Is there some pictures to show the Pueblo look ,Spanish look ? I thought the California look was more bright colors ,stucco and some red tile roofs.
Check out this wiki link about Pueblo Revival Style (which is unique to New Mexico and a few other areas in neighboring states): http://en.wikipedia.org/wiki/Pueblo_Revival_Style_architecture

Pueblo style architecture seeks to imitate the appearance of traditional adobe construction, though more modern materials such as brick or concrete are often substituted. If adobe is not used, rounded corners, irregular parapets, and thick, battered walls are used to simulate it. Walls are usually stuccoed and painted in earth tones. Multistory buildings usually employ stepped massing similar to that seen at Taos Pueblo. Roofs are always flat. A common feature is the use of projecting wooden roof beams (vigas), which often serve no structural purpose.
The California style you are thinking of is called "Mission Style" architecture and developed in parallel to the Pueblo Revival Style at the turn of the 19th century (though Spanish New Mexicans had been building like this on a small scale since they arrived around 1600).

Mission Style (or Mission Revival Style): http://en.wikipedia.org/wiki/Mission_Revival_Style_architecture

The Mission Revival Style was an architectural movement that began in the late 19th century and drew inspiration from the early Spanish missions in California. The movement enjoyed its greatest popularity between 1890 and 1915, though numerous modern residential, commercial, and institutional structures (particularly schools and railroad depots) display this instantly-recognizable architectural style. The Mission Inn in Riverside, California is generally considered the largest Mission Revival Style building in the United States.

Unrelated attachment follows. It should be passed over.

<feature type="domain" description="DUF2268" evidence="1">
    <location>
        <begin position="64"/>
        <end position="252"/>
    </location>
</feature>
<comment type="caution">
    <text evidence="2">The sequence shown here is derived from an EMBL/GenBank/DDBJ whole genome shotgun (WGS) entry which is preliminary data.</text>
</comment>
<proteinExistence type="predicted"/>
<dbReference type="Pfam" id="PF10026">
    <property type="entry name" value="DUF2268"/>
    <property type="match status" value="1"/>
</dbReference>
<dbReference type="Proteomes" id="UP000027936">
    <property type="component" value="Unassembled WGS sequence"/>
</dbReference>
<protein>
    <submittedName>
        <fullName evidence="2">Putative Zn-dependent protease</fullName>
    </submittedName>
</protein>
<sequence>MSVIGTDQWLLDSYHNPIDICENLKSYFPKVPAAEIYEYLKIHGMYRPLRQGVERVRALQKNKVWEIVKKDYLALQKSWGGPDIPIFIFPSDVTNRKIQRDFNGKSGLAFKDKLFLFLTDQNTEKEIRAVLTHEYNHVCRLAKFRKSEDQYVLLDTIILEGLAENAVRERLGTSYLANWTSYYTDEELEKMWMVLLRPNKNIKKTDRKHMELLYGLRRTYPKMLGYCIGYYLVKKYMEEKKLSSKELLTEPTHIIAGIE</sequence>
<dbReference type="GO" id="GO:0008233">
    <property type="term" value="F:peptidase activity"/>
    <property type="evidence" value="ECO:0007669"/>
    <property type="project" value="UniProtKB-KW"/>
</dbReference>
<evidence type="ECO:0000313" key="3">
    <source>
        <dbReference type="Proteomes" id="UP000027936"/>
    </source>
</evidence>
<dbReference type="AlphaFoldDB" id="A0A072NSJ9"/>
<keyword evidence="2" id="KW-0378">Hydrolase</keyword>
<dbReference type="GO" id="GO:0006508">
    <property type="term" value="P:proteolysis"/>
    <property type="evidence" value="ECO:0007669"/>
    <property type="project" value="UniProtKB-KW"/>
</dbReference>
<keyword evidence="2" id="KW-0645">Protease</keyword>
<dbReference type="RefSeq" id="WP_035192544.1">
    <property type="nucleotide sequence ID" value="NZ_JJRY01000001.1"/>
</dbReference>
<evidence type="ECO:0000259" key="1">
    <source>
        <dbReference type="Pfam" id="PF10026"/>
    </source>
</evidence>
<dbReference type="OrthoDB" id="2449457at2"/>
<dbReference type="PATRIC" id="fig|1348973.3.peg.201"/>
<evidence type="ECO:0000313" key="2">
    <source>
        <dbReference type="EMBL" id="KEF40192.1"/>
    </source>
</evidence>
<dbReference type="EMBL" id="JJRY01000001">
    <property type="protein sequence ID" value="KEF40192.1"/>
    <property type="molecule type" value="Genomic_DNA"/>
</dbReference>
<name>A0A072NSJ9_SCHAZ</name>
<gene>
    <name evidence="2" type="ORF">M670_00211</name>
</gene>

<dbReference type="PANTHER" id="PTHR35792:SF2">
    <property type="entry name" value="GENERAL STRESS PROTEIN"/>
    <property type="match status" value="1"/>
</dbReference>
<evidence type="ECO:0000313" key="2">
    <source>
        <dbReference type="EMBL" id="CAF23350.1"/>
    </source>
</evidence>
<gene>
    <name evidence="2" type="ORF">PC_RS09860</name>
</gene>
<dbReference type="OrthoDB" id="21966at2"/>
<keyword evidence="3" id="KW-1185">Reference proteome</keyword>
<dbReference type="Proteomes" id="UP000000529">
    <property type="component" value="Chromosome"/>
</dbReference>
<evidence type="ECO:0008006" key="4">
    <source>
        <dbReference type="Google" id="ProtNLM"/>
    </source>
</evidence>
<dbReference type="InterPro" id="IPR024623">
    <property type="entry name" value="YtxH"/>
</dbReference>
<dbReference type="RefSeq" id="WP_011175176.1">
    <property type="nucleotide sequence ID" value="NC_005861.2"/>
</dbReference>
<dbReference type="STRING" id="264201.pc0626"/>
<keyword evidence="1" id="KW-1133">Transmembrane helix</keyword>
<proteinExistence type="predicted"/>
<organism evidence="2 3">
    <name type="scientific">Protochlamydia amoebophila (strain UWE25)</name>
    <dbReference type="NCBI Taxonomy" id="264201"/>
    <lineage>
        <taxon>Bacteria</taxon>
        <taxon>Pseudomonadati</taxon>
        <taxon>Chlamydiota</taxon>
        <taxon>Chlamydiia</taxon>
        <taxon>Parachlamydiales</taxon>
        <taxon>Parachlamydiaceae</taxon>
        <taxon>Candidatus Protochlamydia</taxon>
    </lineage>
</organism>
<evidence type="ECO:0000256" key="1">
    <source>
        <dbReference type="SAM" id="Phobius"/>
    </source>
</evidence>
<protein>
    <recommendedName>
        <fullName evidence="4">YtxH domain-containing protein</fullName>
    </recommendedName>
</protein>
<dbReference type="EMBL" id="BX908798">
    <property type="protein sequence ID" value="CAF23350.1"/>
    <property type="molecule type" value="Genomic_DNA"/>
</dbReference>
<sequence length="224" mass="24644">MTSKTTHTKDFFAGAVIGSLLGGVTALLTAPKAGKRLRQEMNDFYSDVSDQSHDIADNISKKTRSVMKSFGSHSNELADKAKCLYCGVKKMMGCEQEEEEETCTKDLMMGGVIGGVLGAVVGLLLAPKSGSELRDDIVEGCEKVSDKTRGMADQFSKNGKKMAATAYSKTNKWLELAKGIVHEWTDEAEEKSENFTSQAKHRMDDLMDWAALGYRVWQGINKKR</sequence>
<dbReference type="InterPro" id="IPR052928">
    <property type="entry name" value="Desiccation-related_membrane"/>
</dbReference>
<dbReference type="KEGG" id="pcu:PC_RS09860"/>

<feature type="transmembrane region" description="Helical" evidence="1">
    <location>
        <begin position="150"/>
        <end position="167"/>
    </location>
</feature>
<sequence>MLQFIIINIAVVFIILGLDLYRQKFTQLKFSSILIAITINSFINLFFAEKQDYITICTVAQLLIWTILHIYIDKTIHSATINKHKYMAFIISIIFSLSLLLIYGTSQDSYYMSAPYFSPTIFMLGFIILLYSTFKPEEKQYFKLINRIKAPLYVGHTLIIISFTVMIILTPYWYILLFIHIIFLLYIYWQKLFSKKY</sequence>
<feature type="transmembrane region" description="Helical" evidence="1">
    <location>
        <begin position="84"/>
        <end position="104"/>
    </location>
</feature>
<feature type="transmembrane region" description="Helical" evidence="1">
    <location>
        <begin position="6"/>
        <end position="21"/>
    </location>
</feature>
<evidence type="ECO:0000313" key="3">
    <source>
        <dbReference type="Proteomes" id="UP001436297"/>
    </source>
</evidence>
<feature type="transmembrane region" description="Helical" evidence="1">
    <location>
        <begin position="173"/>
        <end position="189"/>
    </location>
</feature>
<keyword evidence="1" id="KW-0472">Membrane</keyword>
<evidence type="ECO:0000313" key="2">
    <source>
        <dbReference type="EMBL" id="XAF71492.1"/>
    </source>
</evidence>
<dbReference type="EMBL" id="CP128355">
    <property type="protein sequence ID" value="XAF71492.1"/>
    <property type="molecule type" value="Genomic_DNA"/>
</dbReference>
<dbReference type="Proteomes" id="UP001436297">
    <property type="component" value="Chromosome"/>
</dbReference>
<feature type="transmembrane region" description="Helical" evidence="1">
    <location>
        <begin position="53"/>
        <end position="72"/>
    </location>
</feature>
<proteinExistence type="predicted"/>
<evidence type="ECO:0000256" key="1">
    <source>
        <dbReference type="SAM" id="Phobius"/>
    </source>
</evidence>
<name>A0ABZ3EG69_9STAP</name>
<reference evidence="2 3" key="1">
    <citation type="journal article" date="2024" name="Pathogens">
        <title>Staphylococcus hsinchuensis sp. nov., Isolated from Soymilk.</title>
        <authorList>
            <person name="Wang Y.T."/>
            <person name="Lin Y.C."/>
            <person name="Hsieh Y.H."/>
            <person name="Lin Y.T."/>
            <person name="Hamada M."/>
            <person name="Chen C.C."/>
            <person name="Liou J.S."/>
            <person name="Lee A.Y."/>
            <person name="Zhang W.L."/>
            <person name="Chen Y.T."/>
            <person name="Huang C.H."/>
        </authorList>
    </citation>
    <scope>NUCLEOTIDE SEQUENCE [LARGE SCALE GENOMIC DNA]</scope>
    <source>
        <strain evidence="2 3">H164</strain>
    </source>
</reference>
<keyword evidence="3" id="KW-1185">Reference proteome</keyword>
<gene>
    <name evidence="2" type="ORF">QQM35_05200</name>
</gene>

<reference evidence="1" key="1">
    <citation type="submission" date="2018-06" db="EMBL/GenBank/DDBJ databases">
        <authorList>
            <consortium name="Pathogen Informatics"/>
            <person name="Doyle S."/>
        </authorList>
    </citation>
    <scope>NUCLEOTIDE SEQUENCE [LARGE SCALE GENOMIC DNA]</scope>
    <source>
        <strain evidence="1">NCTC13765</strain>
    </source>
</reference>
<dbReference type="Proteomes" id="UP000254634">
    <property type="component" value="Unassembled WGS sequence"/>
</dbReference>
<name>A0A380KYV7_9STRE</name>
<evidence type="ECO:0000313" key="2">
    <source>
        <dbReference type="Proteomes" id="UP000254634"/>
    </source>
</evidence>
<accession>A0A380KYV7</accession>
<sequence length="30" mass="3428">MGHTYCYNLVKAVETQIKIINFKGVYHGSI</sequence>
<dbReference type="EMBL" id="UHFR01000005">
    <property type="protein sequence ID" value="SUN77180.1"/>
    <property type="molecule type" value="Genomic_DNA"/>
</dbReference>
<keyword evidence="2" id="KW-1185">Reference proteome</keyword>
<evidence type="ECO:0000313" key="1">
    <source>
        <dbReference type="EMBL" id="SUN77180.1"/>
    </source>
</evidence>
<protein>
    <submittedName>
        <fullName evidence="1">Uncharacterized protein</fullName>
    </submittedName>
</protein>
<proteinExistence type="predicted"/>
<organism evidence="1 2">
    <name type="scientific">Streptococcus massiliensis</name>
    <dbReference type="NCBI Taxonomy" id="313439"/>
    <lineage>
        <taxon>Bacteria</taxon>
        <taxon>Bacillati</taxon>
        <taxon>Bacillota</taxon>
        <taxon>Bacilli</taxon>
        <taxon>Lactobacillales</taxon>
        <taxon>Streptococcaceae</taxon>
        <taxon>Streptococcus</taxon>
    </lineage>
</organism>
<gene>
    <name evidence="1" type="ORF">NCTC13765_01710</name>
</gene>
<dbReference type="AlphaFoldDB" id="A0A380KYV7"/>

What about Victorian look? wiki saying Quote The term Victorian architecture can refer to one of a number of architectural styles predominantly employed during the Victorian era. As with the latter, the period of building that it covers may slightly overlap the actual reign, 20 June 1837 22 January 1901, of Queen Victoria after whom it is named
Well, we have Victorians in Albuquerque (I live in one) but they are in the minority. They date to the post-railroad years here (1880s onward). However, in terms of shear numbers, the Pueblo Revival style dominates the housing landscape of Albuquerque. I'm not sure the reasons, but I know that toward the end of the 19th century and the early years of the 20th, dimensional lumber was expensive to get in large quantities, so block houses (whether adobe or some other form of CMU) were a more affordable option. But again, I think historic precedent and a desire to fit newer homes into an established and valued style was a major factor in continuing with the Pueblo style.

Also, many building and development trends in New Mexico occurred a good 20 years after it hit elsewhere in the country. I think this is due to our remote location (not as much now, but definitely in the past). Remember, New Mexico was a territory until 1912 - the hinterlands.
 

nec209

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#48
I was having talk with guy on MSN and this what he tells me.


Saying they are from a High-Victorian or Victorian Commercial Vernacular Style
http://www.flickr.com/photos/jfitzg/sets/72157618079049045/detail/
http://www.flickr.com/photos/jfitzg/sets/72157618079049045/detail/?page=2




Has for why Canada has more malls than plazas like in alot of the sun belt cities I say the cold . Has for the basement they say it is needed for the cold so the house does NOT freeze and move.